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Merleau-Ponty's Philosophy (Studies in Continental Thought) Paperback – May 7, 2008
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"[T]his ambitious text is well worth reading... Toadvine offers a bold, yet carefully constructed reading of the early ontology oriented by Merleau-Ponty’s later self-evaluations of it." ―Environmental Ethics
"[T]his is one of the few [Merleau-Ponty books] that is genuinely important." ―Symposium
"This book will quickly become the staple Merleau-Ponty reference for both graduate and undergraduate students." ―Dorothea Olkowski, University of Colorado at Colorado Springs
"... a valuable contribution to scholarship bridging analytic and Continental concerns.... clear and largely jargon-free.... Recommended." ―Choice, January 2009
One would think that scholarship on Merleau-Ponty nearly a half-century after his death would consist largely of mopping up disputed details. But longtime Merleau-Ponty scholar Hass (Muhlenberg College) contends that central points of Merleau-Ponty's philosophy, particularly his understanding of cognition, remain largely misunderstood. Hass's aim is twofold: (1) to interpret and defend major strands in Merleau-Ponty's overall thought, including his phenomenological method, work on perception, embodiment, intersubjectivity, and ontology in a way accessible to relative beginners; and (2) to excavate his theory of expression. For Merleau-Ponty, conceptualization and language are not representational products of the mind's access to an ideal or transcendental realm, but rather evidences of the multifaceted expressive possibilities of bodily life. After extensive stage-setting, Hass delves into philosophy of mathematics to make t! he case that Merleau-Ponty's model of cognition is a compelling alternative to current theories. Along the way, he considers many of Merleau-Ponty's most influential critics, including Foucault and Derrida, to arrive at a nuanced assessment of Merleau-Ponty's weaknesses as well as his strengths. The result is a valuable contribution to scholarship bridging analytic and Continental concerns. While clear and largely jargon-free, it remains bracing going. Summing Up: Recommended. Upper-level undergraduates through faculty/researchers. --Choice A. B. Curry, St. Joseph College, January 2009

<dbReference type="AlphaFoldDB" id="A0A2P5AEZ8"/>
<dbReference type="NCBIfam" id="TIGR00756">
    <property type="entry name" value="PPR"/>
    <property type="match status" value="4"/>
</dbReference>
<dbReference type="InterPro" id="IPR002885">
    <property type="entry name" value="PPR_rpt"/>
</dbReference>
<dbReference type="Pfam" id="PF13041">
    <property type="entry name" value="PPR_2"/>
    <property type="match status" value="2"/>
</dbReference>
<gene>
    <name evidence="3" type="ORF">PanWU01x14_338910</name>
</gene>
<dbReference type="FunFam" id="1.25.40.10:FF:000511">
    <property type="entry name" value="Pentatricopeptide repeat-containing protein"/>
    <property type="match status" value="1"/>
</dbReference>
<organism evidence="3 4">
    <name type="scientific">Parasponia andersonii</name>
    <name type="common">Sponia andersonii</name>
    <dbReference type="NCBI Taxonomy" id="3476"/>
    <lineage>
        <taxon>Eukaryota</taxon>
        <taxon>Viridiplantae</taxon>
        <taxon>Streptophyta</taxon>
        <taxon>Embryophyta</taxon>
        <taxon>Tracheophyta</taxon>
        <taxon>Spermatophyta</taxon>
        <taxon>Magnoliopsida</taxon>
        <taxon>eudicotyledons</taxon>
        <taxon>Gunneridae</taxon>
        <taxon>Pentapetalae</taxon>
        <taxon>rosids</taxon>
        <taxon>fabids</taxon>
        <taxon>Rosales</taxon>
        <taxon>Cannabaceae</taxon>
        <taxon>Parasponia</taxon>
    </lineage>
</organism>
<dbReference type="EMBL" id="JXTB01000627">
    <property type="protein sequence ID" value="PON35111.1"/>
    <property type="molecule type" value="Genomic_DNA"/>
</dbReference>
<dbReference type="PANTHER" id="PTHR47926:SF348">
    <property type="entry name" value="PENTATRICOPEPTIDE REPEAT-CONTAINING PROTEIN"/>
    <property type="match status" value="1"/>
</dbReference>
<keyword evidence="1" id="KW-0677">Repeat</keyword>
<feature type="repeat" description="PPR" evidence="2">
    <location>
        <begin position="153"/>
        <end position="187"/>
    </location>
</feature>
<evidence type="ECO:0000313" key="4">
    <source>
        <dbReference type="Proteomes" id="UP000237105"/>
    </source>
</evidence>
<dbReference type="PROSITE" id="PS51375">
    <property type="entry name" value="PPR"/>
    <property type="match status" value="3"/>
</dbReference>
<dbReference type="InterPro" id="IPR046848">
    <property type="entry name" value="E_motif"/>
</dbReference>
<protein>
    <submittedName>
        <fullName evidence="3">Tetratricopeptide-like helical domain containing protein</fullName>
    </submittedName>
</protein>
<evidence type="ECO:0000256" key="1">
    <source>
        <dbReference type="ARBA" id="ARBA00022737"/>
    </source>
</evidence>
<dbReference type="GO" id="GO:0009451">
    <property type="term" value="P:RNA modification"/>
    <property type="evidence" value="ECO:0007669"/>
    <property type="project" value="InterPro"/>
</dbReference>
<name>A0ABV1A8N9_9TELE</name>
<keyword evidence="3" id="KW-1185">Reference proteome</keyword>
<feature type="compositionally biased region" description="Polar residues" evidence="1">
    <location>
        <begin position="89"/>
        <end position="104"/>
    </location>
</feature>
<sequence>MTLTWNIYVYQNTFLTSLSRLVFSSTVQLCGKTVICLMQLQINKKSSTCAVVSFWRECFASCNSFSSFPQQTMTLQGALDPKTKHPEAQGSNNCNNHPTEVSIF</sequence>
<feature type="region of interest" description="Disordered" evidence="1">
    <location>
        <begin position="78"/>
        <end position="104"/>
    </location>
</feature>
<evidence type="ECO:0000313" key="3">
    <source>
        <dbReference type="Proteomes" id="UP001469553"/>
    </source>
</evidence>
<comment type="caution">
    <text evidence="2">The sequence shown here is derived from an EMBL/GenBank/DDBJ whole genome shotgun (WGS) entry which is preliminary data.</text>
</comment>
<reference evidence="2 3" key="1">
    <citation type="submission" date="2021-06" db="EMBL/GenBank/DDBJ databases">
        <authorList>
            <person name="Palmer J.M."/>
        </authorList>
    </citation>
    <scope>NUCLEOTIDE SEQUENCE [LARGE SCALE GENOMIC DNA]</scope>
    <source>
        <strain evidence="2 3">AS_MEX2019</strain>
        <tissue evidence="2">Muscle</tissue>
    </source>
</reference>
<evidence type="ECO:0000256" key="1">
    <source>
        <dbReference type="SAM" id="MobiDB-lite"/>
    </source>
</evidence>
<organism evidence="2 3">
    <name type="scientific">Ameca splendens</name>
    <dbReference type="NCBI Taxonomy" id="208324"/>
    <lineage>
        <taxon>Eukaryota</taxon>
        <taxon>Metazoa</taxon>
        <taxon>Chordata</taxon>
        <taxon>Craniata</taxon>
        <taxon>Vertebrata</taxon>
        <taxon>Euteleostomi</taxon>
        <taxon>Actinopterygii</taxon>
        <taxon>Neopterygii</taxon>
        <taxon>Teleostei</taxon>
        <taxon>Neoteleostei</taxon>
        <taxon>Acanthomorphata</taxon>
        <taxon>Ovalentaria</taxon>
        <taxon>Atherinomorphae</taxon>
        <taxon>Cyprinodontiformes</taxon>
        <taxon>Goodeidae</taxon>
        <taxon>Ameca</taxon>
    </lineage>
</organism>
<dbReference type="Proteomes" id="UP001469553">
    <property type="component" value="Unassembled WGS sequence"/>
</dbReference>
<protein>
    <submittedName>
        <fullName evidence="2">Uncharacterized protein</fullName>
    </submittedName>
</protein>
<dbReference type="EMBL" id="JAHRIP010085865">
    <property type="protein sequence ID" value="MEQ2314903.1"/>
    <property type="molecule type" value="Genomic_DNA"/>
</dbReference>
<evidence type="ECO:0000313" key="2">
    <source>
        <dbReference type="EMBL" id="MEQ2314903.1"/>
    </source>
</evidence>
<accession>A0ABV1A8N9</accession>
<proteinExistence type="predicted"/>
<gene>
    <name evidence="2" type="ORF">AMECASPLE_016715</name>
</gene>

"Hass has a profound understanding of Merleau-Ponty's thought." ―Leonard Lawlor, University of Memphis
From the Publisher
"This book will quickly become the staple Merleau-Ponty reference for both graduate and undergraduate students." --Dorothea Olkowski, University of Colorado at Colorado Springs
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Merleau-Ponty was a phenomenologist in the tradition of Husserl and Heidegger. Phenomenology has drawn a great deal of criticism particularly from philosophers in the analytic traditions of philosophy. Phenomenology is accused of being irrational, subjectivistic, and immune to criticism. Hass attempts, in his introduction to this book, to defend phenomenology from these criticisms and he does an excellent job.Read more ›
Hass is not afraid to point out some potential problems in Merleau-Ponty's work, and this unbiased attitude of inquiry brings to the book a balanced outlook and some useful connections to the theories of other continental philosophers, especially Derrida and Levinas. Hass also describes with some clarity the key differences between Husserl and Merleau-Ponty, and this clears up (for the relatively uninitiated, in whose ranks I place myself) some of the difficulties in the beginning of "Phenomenology of Perception," not always the most approachable of texts. Excellent, and well worth the effort to get to grips with the work of a major continental philosopher.
A small caveat: for some reason, the hyper-linked end notes on the Kindle for iPhone edition I purchased don't work at all, which makes for time-consuming reading. Hopefully the publishers will sort this problem out in due course.